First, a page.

The Pennsylvania Department of Environmental Protection is issuing a pair of violations to Shell for odors and emissions from the construction site of its Beaver County ethane cracker.
The odors were reported late last week.
The DEP received several complaints of odors from the Shell plant in Potter Township between Sept. 22 and 24. Agency inspectors documented bad odors as well as dust wafting off the construction site, both violations of the company’s air permit, said Lauren Fraley, a DEP spokeswoman.
Shell, which hired a third-party company to investigate, said the odors could be associated with anti-corrosion treatments to the plant’s cooling water tower.
A Materials Safety Data Sheet the company provided to the DEP showed that a chemical compound, 3D TRASAR 3DT198, used for treating boilers, steam lines, and cooling systems, was in use at the time the odors were occurring. If ingested or inhaled, it can cause eye and skin irritation, as well as irritation of the nose, throat and lung, according to the data sheet.
A spokesman for Nalco, the chemical’s manufacturer, said in an email it was “an organic, film-forming, liquid copper corrosion inhibitor” that is “designed to supplement other chemical treatments used in open recirculating cooling systems, or closed loops that contain copper or copper alloys to help prevent corrosion.
“When used as intended, 3DT198 is not known to produce strong odor, or cause harm,” the spokesman said.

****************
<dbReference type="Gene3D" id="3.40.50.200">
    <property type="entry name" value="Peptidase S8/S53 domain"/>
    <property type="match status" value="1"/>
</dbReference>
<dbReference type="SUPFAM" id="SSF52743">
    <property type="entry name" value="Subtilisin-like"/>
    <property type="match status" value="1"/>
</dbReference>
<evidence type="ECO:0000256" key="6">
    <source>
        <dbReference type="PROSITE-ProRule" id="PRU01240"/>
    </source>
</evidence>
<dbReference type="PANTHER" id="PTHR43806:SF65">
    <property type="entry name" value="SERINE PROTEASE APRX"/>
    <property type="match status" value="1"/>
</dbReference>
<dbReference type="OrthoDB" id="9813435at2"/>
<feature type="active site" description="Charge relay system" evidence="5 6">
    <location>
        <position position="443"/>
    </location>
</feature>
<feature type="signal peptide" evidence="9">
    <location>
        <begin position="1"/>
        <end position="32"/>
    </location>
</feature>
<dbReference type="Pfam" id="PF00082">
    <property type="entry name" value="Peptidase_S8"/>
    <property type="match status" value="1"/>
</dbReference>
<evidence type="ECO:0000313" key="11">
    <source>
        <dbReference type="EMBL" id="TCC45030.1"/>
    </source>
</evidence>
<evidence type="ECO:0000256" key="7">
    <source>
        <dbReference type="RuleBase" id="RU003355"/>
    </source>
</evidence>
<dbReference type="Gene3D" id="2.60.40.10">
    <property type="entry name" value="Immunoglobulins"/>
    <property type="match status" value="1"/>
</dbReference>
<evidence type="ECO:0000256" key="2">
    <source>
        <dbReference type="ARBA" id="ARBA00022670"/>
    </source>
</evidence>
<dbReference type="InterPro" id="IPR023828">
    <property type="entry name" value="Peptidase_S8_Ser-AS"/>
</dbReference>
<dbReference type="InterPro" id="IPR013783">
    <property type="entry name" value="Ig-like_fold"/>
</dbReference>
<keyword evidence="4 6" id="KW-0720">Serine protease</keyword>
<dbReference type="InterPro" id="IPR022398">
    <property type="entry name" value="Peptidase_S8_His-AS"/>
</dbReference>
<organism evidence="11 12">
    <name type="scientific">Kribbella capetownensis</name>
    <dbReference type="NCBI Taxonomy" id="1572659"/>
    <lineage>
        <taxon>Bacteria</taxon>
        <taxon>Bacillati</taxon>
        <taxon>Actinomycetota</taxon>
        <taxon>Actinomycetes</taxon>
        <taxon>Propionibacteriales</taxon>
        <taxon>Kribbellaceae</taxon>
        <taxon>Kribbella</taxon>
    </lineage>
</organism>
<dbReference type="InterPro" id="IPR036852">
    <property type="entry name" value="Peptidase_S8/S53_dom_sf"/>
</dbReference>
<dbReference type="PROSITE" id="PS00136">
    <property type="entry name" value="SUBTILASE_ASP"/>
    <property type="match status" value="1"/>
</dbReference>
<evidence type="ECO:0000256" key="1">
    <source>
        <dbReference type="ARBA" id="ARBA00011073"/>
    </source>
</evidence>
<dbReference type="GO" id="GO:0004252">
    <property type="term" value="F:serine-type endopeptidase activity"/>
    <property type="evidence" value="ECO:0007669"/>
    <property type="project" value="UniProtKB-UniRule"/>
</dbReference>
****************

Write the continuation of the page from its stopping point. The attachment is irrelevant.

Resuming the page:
The plant, which received $1.6 billion in tax credits from Pennsylvania over a 25-year period, will make plastic out of the region’s natural gas.
‘Pancake syrup’ odor
Nearby residents complained of a “sweet-smelling” odor that resembled pancake syrup or antifreeze.
Jamie Quigley works at a childcare facility in nearby Beaver, Pennsylvania. She said she first smelled the odor when the staff opened the windows to let in fresh air for the children.
“We were all sitting there and then all of a sudden we just smell this big whiff of maple syrup. And I’m like, ‘Why does it smell like maple syrup?’ And it was a good three to four days with that smell and we had no idea where it was coming from,” Quigley said.
Quigley said it was disturbing to have an industrial smell of unknown origins last for so long. “We take our kids outside sometimes for a walk, and that’s not safe to have kids in. So we decided to keep them in once we found out what it was, because that’s just not safe,” she said.
Quigley said drivers pulled over to check for leaking radiators. “A lot of people thought that their cars were leaking antifreeze,” she said.
Shell and the DEP say they’re still investigating the cause.
The plant is more than 70 percent complete and is expected to be finished by 2022.
This story is produced in partnership with StateImpact Pennsylvania, a collaboration among The Allegheny Front, WPSU, WITF and WHYY to cover the commonwealth's energy economy.